On the stage, in the studio and in the classroom, Striding Lion Performance Group
expands the dialogue between artist and audience, breaking down barriers
to make dance theater performance both accessible and meaningful.

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Dance theater by Striding Lion Performance Group

Excerpts of Dada Gert (2013), Remember the...(Alamo) (2011) and The Jenkins Farm Project (2012).

upcoming performances

Peep Show: The Instant Choreography Series
First Monday of the Month, 7 pm
Links Hall at Constellation, 3111 N. Western


American Me
April 18-27, 7 pm
Links Hall at Constellation, 3111 N. Western

MORE INFO ...

learn

Arts education—dance, theater, music—by Striding Lion educators

"Thank you for bringing the Striding Lion group to West. I thought the performance was great! Funny, witty and really truly interesting for the kids (and me!). Honestly, one of the best school shows I have seen in several years."
—Gina Rodewald, Principal, Gower West School

upcoming events

Long Lion Days: Summer Camp with Striding Lion

            August @ North Shore Center for the Performing Arts in Skokie

            August @ The Marjorie Ward Marshall Dance Center in Evanston

Email info@stridinglion.org for more information about how to bring Striding Lion to your school, library or community center.

Sign up for our summer camp, Long Lion days.

"New center of gravity for indie dance in Chicago" —Time Out

Please support Striding Lion's innovative performance and education programming! Invest in our future. With your help we are becoming mighty!

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What is your name, what is your relationship with Striding Lion Performance Group, and what do you do? My name is Calyn Guberman, and I'm a company member and teaching artist.

Why did you choose to go into your field? I've been dancing since I was four years old, and I've known for a long time that it would be part of my life in some capacity. Actually, I've tried to deviate from that path a few times by choosing a major *ahem, several majors* in college, being on the soccer team when I was 10, etc., but I just keep coming back to the performing arts.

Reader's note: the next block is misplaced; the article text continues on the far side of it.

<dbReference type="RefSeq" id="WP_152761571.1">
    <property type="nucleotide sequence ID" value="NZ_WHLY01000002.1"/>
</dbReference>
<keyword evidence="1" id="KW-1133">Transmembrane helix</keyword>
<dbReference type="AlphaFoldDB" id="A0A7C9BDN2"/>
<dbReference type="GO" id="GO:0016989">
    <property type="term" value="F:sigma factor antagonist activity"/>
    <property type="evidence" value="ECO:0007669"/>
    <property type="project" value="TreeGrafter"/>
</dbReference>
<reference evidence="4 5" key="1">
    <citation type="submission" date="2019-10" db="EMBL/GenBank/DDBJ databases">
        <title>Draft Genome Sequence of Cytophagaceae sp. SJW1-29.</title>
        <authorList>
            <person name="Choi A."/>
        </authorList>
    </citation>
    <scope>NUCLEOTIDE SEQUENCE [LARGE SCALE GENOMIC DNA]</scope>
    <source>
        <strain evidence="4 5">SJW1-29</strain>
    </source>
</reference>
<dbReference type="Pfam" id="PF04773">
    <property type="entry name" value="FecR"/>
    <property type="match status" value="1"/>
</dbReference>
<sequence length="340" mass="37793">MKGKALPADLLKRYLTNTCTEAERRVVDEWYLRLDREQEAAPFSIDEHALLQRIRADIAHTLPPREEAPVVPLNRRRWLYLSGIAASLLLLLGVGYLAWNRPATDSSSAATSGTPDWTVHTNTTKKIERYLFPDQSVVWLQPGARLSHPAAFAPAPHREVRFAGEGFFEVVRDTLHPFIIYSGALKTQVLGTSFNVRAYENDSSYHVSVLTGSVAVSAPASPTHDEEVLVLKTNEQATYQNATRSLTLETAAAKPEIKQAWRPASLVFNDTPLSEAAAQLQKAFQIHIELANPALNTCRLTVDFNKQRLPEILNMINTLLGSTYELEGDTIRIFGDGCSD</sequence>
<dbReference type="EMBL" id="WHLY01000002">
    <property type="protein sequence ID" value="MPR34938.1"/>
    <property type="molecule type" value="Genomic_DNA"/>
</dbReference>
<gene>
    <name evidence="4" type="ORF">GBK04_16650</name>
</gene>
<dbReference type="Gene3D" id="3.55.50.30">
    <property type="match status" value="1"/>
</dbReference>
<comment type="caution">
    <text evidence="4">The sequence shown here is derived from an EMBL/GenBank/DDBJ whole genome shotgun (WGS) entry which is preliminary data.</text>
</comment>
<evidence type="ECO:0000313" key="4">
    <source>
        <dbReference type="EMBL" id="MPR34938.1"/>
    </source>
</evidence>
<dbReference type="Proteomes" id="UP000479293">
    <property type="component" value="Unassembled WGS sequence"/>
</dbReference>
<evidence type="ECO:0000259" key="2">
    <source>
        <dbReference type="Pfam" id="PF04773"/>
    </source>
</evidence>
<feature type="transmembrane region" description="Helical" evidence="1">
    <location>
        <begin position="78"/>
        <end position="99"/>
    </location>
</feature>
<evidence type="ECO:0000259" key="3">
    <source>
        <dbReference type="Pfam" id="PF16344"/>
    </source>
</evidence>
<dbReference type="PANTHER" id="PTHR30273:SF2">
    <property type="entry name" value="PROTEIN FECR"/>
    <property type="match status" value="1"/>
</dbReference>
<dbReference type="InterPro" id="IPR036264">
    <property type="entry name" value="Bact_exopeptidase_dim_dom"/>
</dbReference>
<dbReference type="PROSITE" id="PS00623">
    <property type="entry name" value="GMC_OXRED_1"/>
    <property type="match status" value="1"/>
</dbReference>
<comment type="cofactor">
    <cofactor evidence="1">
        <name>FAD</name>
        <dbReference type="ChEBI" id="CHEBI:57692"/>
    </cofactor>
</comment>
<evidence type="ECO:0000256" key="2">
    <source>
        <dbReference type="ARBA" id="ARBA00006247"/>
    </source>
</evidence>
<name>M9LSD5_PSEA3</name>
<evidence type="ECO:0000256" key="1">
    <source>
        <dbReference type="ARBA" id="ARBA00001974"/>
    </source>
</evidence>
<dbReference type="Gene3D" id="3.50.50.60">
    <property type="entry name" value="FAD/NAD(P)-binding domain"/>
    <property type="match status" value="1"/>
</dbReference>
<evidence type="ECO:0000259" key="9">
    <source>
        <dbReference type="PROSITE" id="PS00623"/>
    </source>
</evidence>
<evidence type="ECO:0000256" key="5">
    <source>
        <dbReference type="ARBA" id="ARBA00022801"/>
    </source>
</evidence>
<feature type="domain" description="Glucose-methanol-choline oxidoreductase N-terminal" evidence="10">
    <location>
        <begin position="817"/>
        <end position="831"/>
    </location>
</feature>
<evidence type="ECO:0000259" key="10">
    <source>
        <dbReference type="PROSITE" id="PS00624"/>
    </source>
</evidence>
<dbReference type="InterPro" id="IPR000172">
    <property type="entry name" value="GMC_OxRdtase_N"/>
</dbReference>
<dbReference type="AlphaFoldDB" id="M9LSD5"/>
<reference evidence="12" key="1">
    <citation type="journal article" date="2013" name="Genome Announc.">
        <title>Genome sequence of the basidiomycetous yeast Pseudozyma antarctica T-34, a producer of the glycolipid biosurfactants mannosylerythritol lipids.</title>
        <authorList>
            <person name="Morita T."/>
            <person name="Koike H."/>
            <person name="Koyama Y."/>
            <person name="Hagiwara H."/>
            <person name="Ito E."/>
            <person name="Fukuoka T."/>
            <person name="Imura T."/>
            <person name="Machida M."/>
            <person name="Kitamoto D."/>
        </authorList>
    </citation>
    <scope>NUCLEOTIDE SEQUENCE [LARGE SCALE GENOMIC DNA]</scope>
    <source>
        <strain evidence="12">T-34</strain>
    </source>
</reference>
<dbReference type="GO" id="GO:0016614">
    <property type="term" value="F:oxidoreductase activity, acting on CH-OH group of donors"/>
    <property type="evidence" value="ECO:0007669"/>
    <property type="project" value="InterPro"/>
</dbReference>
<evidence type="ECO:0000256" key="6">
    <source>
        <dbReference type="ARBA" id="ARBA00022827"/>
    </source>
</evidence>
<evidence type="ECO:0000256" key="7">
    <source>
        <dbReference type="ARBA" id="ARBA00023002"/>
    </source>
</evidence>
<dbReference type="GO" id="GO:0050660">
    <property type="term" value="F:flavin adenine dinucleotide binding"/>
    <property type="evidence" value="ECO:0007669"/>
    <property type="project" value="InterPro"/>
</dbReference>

What is your background? Do you have any formal training or previous experience in your field? I grew up dancing at a studio in Pittsburgh, PA that did dance competitions and conventions. Yes, like the studio on Dance Moms. In fact, almost exactly like the studio on Dance Moms, as Abby Lee Miller was my teacher's teacher. I trained extensively in as many dance styles as I could, and took every performance opportunity that came my way. I was even a dancing shopping bag for a department store! Then, I went to Northwestern University as a dance major where I learned how to chill out and drop my weight in modern technique classes. One of those classes was with Annie Beserra, and the rest is history!

Do you pursue specific themes or subjects? If so, what are they? I've noticed a trend in my work about youthfulness. I am totally inspired by the uninhibited, imaginative workings of a child's mind, so I often deal with themes of play, exploration, and growth. Another tie-in to Striding Lion's philosophy, I enjoy creating our work out of improvisation and research, and I love being able to share that distinctive practice with the students in our residencies.

What jobs have you done other than being an artist? At Northwestern, I was a work-study at the local public library, in...guess. The children's services section. I got to shelve books, cut construction paper for crafts, and fulfill a childhood dream of mine by (almost) being a librarian.

What is your favorite aspect of your job? My job is multifaceted. It's always changing. I never go into work and it's the "same old scene." Yes, there's some comfort in familiarity, but we're always working on a new show, a new style, or a new concept. I love that I get to wear different hats, as I always say. One minute I'm a teacher, and literally in the next minute I'm performing on stage. There's no room for boredom.

Use four words to describe your art. Analytical, investigative, continual, kooky

What is your biggest challenge in your work? Overcoming the fear of the unknown. I'm the type of person who likes to know exactly what's going on, how it happened, and what's going to happen for the forseeable future. Dance, and dance theater especially, is so in flux that it's impossible to predict the result of any one action. What if I make this choice, and it doesn't work? Will I get hurt? Will the audience like it? Will anyone else understand? It's something that can make this particular art form more exciting, but it can be inhibiting at times.

Art is ___. confusing, in the best possible way.